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Methane emissions in Indian dams negligible, asserts NIO

PANAJI: A study by a leading central government funded marine research institute has debunked a claim by a Brazilian agency thatIndian freshwater reservoirs, especially those of dams, were sources of methane. 

Scientists of the 
National Institute of Oceanography (NIO), who conducted studies at eight reservoirs in the country — including the Selaulim reservoir in Goa and the Tillari reservoir in Maharashtra - found that methane produced by these reservoirs was minimal to the point of being insignificant. 

The team, led by scientist Gayatree Narvekar, concluded that most of the methane produced in Indian reservoirs is converted to carbon dioxide by methane oxidizing microorganisms and that methane emission to the atmosphere from the Indian dam-reservoirs has been greatly overestimated. 

"Although most of these reservoirs were found to turn anaerobic during the summer, measured dissolved methane concentrations are substantially lower than assumed. Moreover, accumulation of methane generally occurred below the depths of water intake for power generation and irrigation," the 
NIO said in a statement Wednesday. 

A study by Ivan Lima and his colleagues from Brazil's National Institute for Space Research, published in a peer-reviewed journal, concluded that annual methane emissions from dam-reservoirs in India alone were estimated to be around 33.5 million tonnes.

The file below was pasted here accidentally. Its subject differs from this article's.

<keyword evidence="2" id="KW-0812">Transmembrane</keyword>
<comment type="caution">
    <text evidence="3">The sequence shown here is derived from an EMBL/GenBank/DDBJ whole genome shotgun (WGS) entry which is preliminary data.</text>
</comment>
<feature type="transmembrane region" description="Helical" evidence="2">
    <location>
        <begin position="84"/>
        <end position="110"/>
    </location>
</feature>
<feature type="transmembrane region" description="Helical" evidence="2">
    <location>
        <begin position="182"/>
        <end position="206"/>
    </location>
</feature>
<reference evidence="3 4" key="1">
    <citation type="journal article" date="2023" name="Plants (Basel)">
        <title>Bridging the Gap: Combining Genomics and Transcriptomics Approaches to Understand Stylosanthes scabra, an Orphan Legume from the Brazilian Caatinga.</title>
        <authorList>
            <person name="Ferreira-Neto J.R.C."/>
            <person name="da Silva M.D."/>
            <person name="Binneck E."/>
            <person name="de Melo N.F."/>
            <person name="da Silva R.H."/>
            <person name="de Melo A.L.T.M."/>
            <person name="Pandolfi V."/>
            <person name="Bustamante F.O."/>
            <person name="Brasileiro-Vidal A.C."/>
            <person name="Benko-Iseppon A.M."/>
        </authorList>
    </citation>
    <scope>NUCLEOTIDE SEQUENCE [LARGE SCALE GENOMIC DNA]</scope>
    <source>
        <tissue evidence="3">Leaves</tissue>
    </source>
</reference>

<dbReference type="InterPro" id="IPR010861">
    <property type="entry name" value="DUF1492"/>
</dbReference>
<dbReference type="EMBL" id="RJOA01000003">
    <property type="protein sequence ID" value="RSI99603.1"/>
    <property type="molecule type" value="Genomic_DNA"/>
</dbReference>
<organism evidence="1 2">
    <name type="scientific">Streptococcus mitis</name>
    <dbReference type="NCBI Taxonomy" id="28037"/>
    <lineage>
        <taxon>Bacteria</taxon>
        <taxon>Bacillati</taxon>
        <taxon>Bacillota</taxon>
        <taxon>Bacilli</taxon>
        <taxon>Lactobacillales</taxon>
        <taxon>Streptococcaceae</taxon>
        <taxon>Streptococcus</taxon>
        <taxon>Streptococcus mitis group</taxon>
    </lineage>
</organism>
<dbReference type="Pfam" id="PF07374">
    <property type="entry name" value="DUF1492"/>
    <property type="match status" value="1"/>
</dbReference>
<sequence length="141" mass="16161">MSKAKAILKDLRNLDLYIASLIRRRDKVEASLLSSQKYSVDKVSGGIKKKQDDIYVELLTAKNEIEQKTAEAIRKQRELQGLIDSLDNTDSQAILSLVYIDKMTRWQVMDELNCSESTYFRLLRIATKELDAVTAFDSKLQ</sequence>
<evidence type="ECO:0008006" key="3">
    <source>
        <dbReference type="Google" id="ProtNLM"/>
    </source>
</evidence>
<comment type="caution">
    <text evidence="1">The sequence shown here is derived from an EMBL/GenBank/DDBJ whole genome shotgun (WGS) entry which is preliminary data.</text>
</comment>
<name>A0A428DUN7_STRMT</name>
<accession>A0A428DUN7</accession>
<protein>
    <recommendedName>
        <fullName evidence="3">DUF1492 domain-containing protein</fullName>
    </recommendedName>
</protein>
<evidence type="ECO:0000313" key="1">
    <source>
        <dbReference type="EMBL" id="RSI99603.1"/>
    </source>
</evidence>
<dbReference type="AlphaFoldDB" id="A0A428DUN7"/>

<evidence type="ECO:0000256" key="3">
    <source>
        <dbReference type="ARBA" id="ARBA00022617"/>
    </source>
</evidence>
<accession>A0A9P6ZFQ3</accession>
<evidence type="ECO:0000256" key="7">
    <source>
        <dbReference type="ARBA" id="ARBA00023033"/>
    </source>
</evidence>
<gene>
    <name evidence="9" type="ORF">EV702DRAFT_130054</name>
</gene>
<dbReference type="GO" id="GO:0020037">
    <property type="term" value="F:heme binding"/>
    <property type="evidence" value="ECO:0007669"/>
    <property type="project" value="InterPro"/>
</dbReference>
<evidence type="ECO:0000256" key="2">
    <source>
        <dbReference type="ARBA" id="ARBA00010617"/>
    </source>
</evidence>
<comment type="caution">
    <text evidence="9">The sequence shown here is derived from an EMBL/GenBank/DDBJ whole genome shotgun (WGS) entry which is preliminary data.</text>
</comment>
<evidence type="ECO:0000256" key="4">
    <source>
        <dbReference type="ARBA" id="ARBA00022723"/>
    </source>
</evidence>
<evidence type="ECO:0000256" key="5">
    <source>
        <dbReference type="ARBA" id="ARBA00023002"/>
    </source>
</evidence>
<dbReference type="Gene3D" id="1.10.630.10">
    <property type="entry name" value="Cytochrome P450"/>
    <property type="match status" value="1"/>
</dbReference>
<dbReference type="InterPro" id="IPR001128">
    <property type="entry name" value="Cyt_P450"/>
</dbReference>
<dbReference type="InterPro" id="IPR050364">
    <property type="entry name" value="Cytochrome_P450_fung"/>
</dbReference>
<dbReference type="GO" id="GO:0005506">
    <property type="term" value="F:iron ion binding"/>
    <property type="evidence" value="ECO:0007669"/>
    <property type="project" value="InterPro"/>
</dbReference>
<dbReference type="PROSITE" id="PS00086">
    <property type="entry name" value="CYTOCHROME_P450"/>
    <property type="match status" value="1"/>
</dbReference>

That figure, if true, would amount to about 19 percent of the country's 
global warming emissions from all sources and 28 percent of methane emission from all large dams of the world. 

"These figures raised a great deal of alarm in the media and among policy makers," the NIO statement said. 

The NIO scientists made extensive measurements of methane in eight dams-reservoirs across India from the Western Ghats (Selaulim, Supa, Tillari, Koyna and Markandeya) to the central Indo-Gangetic Plain (Rihand) and the foothills of the Himalayas (Bhakra Nangal). 

"Although most of these reservoirs were found to turn anaerobic during the summer, measured dissolved methane concentrations are substantially lower than assumed in the above-mentioned study," the NIO said. 

"These results demonstrate that the hydroelectric power in the country appears to be quite green," the NIO said.

 

Times of India (03-04-2013)